I full-grown man, I blooming youth, I stripling, I a boy,
I of Gymnasium erst the bloom, I too of oil the pride:
Warm was my threshold, ever stood my gateways opening wide,
My house was ever garlanded and hung with flowery freight,
And couch to quit with rising sun, has ever been my fate:
Now must I Cybele's she-slave, priestess of gods, be hight?
I Maenad I, mere bit of self, I neutral barren wight?
I spend my life-tide couch't beneath high-towering Phrygian peaks?
I dwell on Ida's verdant slopes mottled with snowy streaks,
Where homes the forest-haunting doe, where roams the wildling boar?
Now, now I rue my deed foredone, now, now it irks me sore!"
Whenas from out those roseate lips these accents rapid flew,
Bore them to ears divine consigned a Nuncio true and new;
Then Cybele her lions twain disjoining from their yoke
The left-hand enemy of the herds a-goading thus bespoke:
"Up feral fell! up, hie with him, see rage his foot-steps urge,
See that his fury smite him till he seek the forest verge,
He who with over-freedom fain would fly mine empery.
Go, slash thy flank with lashing tail and sense the strokes of thee,
Make the whole mountain to thy roar sound and resound again,
And fiercely toss thy brawny neck that bears the tawny mane!"
So quoth an angered Cybele, and yoke with hand untied:
The feral rose in fiery wrath and self-inciting hied,
A-charging, roaring through the brake with breaking paws he tore.
But when he reached the humid sands where surges cream the shore,
Spying soft Atys lingering near the marbled pave of sea
He springs: the terror-madded wretch back to the wood doth flee,
Where for the remnant of her days a bondmaid's life led she.
Great Goddess, Goddess Cybele, Dindymus dame divine,
Far from my house and home thy wrath and wrack, dread mistress mine:
Goad others on with Fury's goad, others to Ire consign!

Creative Commons License
This work is licensed under a Creative Commons Attribution-ShareAlike 3.0 United States License.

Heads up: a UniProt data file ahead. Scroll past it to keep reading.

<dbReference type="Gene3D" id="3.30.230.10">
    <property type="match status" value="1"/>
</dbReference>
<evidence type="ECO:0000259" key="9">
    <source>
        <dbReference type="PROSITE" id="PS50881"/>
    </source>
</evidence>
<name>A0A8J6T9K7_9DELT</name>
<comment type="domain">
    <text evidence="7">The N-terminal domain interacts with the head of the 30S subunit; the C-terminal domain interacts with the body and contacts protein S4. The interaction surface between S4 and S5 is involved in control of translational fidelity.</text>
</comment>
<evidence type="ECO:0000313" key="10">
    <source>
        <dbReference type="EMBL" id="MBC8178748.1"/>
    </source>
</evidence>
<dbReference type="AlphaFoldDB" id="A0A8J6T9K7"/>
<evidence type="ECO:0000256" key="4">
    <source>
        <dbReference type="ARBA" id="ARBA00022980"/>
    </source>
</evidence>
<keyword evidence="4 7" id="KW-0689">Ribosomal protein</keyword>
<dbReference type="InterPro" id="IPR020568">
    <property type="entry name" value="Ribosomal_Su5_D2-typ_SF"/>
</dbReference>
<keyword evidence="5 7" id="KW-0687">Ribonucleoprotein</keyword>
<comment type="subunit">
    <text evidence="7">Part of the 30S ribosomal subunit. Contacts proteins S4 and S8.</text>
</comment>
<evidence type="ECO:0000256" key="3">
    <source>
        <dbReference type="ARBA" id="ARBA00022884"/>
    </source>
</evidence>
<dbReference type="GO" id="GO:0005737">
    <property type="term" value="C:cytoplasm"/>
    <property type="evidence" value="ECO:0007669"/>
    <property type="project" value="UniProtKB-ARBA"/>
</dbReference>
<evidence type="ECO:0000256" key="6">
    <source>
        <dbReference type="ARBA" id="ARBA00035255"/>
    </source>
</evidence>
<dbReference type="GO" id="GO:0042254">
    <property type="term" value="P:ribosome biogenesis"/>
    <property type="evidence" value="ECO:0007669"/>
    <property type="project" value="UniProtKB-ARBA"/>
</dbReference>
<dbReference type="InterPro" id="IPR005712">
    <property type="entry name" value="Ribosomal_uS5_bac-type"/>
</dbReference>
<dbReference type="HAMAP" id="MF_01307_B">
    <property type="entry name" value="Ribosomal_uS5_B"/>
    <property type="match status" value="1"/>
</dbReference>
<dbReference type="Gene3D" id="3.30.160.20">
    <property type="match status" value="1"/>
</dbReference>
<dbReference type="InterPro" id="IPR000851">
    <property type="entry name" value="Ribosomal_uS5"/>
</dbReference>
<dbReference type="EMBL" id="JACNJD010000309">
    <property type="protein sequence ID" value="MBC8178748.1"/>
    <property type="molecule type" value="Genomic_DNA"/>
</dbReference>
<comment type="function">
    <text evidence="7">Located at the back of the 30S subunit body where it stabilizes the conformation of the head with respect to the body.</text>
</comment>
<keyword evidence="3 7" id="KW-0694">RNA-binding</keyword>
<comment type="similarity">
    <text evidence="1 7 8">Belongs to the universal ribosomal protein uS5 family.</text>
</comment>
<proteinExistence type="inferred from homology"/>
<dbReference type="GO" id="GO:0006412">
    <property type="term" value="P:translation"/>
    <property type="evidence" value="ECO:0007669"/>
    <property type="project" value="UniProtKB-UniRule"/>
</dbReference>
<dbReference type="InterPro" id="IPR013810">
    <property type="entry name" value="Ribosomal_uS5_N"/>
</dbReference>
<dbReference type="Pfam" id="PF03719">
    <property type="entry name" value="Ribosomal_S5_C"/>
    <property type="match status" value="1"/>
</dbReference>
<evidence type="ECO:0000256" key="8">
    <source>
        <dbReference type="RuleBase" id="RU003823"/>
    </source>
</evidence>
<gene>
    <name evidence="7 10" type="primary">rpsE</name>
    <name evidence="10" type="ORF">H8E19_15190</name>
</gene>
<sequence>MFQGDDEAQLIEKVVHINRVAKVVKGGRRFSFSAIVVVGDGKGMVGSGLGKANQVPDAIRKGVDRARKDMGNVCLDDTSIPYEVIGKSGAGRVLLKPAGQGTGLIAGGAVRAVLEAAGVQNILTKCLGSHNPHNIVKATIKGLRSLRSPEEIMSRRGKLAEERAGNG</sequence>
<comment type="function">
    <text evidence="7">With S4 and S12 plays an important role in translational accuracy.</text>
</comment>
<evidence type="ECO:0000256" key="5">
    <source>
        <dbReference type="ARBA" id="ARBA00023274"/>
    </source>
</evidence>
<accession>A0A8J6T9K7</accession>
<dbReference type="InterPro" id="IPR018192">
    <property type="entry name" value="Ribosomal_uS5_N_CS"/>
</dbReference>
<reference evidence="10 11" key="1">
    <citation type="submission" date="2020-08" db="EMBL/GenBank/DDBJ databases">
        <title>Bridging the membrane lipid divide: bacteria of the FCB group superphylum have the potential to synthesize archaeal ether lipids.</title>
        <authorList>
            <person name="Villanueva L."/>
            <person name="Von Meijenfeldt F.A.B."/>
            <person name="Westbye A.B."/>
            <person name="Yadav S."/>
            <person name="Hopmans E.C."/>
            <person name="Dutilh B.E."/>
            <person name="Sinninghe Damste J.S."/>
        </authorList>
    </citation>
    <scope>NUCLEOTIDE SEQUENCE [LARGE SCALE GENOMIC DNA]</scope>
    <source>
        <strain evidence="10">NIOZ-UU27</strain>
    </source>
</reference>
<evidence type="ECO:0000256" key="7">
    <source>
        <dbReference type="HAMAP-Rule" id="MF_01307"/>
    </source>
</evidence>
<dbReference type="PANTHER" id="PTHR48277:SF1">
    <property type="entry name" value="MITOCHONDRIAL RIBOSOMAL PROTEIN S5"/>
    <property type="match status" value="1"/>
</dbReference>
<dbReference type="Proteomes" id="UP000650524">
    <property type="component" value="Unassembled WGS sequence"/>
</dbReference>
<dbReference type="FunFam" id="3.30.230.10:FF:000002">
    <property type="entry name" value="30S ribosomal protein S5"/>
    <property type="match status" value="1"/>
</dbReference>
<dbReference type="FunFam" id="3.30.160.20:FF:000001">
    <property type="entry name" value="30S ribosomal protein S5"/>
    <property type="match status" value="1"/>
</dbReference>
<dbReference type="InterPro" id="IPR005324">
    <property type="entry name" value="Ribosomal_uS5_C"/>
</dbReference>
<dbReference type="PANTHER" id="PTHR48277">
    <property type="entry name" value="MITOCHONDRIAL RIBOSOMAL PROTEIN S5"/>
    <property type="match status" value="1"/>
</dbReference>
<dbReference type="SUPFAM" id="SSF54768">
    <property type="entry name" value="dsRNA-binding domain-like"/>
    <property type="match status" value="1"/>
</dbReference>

An XML version of this text is available for download, with the additional restriction that you offer Perseus any modifications you make. Perseus provides credit for all accepted changes, storing new additions in a versioning system.

load focus Notes (E. T. Merrill, 1893)
load focus Latin (E. T. Merrill)
load focus English (Leonard C. Smithers, 1894)
hide Places (automatically extracted)

View a map of the most frequently mentioned places in this document.

Visualize the most frequently mentioned Pleiades ancient places in this text.

Download Pleiades ancient places geospacial dataset for this text.

hide References (24 total)
  • Commentary references to this page (19):
    • E. T. Merrill, Commentary on Catullus, 1
    • E. T. Merrill, Commentary on Catullus, 17
    • E. T. Merrill, Commentary on Catullus, 22
    • E. T. Merrill, Commentary on Catullus, 34
    • E. T. Merrill, Commentary on Catullus, 35
    • E. T. Merrill, Commentary on Catullus, 39
    • E. T. Merrill, Commentary on Catullus, 45
    • E. T. Merrill, Commentary on Catullus, 46
    • E. T. Merrill, Commentary on Catullus, 50
    • E. T. Merrill, Commentary on Catullus, 61
    • E. T. Merrill, Commentary on Catullus, 64
    • E. T. Merrill, Commentary on Catullus, 67
    • E. T. Merrill, Commentary on Catullus, 72
    • E. T. Merrill, Commentary on Catullus, 8
    • E. T. Merrill, Commentary on Catullus, 9
    • Sir Richard C. Jebb, Commentary on Sophocles: Oedipus Tyrannus, 151-215
    • George W. Mooney, Commentary on Apollonius: Argonautica, 1.1125
    • George W. Mooney, Commentary on Apollonius: Argonautica, 1.1139
    • George W. Mooney, Commentary on Apollonius: Argonautica, 1.985
  • Cross-references to this page (4):
  • Cross-references in general dictionaries to this page (1):
hide Display Preferences
Greek Display:
Arabic Display:
View by Default:
Browse Bar: